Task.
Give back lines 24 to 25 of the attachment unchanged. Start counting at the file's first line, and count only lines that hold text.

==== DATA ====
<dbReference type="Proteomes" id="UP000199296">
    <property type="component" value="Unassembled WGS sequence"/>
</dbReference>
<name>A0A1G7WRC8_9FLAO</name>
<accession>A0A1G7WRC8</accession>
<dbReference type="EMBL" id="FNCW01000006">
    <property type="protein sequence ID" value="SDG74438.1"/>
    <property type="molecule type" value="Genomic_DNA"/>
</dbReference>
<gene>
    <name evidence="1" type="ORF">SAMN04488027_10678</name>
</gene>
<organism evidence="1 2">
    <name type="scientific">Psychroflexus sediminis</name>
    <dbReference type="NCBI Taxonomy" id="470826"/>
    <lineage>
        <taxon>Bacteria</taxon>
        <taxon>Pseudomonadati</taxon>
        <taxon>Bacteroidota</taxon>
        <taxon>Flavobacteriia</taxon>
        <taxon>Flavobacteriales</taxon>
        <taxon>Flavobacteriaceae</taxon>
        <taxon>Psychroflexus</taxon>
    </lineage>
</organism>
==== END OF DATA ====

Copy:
    </lineage>
</organism>